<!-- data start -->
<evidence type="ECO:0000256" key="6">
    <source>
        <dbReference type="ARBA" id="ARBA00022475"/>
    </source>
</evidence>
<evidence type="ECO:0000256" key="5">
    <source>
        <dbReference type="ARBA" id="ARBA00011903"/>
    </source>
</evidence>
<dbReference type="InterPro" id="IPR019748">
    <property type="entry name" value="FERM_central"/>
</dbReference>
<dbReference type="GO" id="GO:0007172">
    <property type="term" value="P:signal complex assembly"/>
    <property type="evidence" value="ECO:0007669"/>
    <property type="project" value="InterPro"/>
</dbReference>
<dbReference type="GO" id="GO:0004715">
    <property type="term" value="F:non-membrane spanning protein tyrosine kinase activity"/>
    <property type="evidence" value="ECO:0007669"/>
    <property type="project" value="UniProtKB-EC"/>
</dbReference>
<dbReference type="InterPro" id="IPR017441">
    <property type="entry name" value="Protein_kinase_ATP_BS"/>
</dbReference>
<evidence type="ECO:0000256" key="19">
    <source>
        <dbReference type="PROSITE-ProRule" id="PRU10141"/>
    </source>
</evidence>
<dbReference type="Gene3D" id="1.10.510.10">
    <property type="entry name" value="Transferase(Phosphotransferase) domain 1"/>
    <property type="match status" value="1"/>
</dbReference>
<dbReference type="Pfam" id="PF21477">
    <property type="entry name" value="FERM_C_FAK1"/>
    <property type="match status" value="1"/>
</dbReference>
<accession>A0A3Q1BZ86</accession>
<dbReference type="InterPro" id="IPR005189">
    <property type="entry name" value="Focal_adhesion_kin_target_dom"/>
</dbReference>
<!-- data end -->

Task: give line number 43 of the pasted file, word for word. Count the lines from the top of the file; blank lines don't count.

</dbReference>